nep-for New Economics Papers
on Forecasting
Issue of 2010‒03‒13
twelve papers chosen by
Rob J Hyndman
Monash University

  1. Term structure forecasting using macro factors and forecast combination By Michiel de Pooter; Francesco Ravazzolo; Dick van Dijk
  2. Coexistence and dynamics of overconfidence and strategic incentives. By Bosquet, Katrien; de Goeij, Peter; Smedts, Kristien
  3. GDP nowcasting with ragged-edge data: a semi-parametric modeling By Laurent Ferrara; Dominique Guegan; Patrick Rakotomarolahy
  4. Forecasting Macroeconomic Variables Using Large Datasets: Dynamic Factor Model versus Large-Scale BVARs By Rangan Gupta; Alain Kabundi
  5. Forecasting with Factor-augmented Error Correction By Anindya Banerjee; Massimiliano Marcellino; Igor Masten
  6. A Large Factor Model for Forecasting Macroeconomic Variables in South Africa By Rangan Gupta; Alain Kabundi
  8. The Properties of Survey-Based Inflation Expectations in Sweden By Jonsson, Thomas; Österholm, Pär
  9. "Analyzing and Forecasting Volatility Spillovers and Asymmetries in Major Crude Oil Spot, Forward and Futures Markets" By Chialin Chang; Michael McAleer; Roengchai Tansuchat
  10. Robust exponential smoothing of multivariate time series. By Croux, Christophe; Gelper, Sarah; Mahieu, Koen
  11. Prediction and error propagation in innovation diffusion models, with applications to demographic processes By Mikko Myrskylä; Joshua R. Goldstein
  12. Exploring the bullwhip effect by means of spreadsheet simulation. By Boute, Robert; Lambrecht, Marc

  1. By: Michiel de Pooter (federal Reserve Board); Francesco Ravazzolo (Norges Bank (Central Bank of Norway)); Dick van Dijk (Erasmus University, Rotterdam)
    Abstract: We examine the importance of incorporating macroeconomic information and, in particular, accounting for model uncertainty when forecasting the term structure of U.S.interest rates. We start off by analyzing and comparing the forecast performance of several individual term structure models. Our results confirm and extend results found in previous literature that adding macroeconomic information, through factors extracted from a large number of individual series, tends to improve interest rate forecasts. We then show, however, that the predictive power of individual models varies over time significantly. Models with macro factors are the more accurate in and around recession periods. Models without macro factors do particularly well in low-volatility subperiods such as the late 1990s. We demonstrate that this problem of model uncertainty can be mitigated by combining individual model forecasts. Combining forecasts leads to encouraging gains in predictability, especially for longer-dated maturities, and importantly, these gains are consistent over time.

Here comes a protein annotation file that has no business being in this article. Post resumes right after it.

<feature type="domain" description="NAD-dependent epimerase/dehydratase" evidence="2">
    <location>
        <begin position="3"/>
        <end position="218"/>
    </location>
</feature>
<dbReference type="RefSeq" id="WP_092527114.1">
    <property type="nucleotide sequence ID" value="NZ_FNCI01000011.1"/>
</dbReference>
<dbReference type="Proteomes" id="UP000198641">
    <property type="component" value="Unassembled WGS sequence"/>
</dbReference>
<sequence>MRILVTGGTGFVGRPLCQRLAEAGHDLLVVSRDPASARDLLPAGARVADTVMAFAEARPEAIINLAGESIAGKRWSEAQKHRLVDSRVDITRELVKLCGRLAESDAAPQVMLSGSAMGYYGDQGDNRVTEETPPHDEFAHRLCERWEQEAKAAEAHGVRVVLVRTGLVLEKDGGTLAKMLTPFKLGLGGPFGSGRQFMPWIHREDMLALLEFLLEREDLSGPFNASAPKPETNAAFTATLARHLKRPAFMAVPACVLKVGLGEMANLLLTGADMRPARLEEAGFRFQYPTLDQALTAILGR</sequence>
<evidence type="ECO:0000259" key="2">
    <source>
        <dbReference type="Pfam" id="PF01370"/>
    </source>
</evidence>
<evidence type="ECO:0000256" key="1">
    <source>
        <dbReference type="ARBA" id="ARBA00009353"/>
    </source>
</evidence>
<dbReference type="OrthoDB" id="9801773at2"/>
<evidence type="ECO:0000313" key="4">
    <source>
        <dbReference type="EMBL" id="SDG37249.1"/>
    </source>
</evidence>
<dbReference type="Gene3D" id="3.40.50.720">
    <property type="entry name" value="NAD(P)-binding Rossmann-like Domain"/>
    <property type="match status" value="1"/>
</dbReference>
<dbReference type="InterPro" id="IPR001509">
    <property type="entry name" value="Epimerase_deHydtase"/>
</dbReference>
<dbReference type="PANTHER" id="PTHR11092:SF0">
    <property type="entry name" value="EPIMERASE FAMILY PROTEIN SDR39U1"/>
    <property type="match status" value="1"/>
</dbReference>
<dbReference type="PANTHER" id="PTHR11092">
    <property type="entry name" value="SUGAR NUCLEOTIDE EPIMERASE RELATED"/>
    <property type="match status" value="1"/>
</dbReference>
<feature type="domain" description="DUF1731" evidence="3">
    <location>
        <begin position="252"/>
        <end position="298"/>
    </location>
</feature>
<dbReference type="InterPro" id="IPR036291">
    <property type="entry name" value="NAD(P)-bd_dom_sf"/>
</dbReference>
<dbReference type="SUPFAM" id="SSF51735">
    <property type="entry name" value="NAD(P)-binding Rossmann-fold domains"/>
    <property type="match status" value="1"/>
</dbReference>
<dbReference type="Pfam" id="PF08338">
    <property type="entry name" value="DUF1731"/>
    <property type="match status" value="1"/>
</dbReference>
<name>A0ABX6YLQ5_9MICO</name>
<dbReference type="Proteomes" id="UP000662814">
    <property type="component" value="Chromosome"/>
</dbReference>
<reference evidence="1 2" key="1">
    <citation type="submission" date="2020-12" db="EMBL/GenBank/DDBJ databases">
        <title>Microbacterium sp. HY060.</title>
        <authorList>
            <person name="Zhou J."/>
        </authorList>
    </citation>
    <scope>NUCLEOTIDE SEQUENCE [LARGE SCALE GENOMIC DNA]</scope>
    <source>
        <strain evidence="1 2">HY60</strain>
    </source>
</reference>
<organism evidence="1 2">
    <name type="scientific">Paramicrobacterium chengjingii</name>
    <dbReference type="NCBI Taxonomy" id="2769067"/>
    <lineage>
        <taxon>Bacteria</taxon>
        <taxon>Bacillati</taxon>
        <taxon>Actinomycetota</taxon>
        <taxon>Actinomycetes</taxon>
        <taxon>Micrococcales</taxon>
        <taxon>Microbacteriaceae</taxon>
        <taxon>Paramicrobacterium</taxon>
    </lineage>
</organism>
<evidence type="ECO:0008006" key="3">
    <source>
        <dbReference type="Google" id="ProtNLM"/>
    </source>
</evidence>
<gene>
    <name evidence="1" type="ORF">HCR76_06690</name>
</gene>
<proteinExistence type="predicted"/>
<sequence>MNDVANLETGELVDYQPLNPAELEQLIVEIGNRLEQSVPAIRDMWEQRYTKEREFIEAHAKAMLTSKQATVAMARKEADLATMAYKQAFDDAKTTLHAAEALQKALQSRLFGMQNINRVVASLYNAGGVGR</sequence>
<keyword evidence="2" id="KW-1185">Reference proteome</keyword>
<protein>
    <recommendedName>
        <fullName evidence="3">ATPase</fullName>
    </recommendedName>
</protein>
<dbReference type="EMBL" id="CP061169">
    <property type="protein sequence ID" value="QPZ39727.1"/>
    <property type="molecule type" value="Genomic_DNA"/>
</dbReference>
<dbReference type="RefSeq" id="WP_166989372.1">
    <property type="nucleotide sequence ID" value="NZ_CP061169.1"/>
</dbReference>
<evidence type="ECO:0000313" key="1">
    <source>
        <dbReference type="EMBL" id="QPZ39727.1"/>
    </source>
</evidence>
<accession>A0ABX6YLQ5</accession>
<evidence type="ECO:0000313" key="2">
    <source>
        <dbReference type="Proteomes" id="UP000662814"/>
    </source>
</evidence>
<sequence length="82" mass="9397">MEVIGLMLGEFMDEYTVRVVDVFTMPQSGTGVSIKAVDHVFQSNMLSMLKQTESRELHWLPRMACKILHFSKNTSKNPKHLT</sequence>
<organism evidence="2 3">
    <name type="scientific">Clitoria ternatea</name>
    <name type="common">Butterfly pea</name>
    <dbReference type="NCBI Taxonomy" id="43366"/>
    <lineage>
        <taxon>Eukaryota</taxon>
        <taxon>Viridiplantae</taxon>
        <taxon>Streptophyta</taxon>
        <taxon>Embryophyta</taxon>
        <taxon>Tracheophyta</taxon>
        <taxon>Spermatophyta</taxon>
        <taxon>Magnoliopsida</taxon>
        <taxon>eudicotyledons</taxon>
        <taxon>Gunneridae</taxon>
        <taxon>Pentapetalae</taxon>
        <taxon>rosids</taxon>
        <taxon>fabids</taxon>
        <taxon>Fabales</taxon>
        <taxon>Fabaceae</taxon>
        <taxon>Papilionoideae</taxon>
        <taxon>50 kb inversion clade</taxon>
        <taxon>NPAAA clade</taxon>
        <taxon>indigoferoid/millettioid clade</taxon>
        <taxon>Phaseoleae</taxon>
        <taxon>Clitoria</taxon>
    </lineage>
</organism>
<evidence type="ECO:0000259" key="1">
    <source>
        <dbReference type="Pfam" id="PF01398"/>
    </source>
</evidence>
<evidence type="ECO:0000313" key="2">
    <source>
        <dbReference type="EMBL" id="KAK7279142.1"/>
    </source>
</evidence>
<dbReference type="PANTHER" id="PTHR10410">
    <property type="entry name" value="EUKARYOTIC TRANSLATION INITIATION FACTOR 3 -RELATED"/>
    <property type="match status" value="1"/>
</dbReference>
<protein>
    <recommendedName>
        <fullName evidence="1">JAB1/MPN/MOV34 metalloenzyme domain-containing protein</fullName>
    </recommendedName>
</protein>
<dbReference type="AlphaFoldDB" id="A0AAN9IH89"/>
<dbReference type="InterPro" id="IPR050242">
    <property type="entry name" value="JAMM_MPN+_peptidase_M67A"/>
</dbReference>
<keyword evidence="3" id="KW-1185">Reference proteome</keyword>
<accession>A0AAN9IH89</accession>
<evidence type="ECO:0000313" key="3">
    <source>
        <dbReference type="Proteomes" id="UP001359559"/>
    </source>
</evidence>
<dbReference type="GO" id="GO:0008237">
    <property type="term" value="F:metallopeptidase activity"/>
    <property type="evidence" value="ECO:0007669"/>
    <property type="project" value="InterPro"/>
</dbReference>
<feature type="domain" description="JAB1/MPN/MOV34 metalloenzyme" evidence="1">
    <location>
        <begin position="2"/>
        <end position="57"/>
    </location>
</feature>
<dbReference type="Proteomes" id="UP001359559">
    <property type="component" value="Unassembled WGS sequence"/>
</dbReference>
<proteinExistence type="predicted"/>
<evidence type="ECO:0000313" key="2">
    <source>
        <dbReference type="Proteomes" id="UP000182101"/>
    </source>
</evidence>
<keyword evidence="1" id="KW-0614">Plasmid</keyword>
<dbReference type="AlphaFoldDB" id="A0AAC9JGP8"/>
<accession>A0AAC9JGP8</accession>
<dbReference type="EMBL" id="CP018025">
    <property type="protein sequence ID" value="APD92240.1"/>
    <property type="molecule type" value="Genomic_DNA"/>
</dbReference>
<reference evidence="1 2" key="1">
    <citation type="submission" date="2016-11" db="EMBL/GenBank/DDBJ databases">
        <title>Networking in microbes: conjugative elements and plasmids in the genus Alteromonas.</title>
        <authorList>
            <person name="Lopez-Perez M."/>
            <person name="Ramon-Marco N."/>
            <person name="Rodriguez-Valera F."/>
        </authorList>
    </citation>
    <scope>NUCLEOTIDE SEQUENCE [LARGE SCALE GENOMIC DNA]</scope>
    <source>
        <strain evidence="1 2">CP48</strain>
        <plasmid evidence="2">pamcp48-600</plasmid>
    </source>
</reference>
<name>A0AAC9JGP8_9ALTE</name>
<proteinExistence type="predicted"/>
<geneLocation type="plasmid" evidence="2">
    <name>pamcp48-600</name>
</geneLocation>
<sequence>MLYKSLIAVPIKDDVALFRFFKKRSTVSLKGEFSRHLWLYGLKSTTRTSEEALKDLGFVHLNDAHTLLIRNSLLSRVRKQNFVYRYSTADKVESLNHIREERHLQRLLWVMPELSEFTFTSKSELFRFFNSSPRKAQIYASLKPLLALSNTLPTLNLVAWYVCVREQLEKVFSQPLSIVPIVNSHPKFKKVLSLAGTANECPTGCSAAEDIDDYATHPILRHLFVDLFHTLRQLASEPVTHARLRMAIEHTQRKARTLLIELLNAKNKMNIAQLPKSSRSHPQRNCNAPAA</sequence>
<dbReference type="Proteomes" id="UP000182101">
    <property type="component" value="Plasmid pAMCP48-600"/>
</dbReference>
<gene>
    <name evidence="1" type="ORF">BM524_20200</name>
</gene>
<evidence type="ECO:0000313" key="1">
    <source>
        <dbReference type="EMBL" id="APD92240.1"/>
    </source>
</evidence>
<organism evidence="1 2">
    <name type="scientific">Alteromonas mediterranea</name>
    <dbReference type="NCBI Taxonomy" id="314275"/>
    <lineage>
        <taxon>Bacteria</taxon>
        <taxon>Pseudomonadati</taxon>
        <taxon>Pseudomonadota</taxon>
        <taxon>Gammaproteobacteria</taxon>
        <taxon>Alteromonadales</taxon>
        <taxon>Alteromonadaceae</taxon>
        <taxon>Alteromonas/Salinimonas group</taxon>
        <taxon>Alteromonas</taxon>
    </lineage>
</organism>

Keywords: Term structure of interest rates, Nelson-Siegel model, Affine term structure model, macro factors, forecast combination, Model Confidence Set
    JEL: C5 C11 C32 E43 E47
    Date: 2010–03–01
  2. By: Bosquet, Katrien; de Goeij, Peter; Smedts, Kristien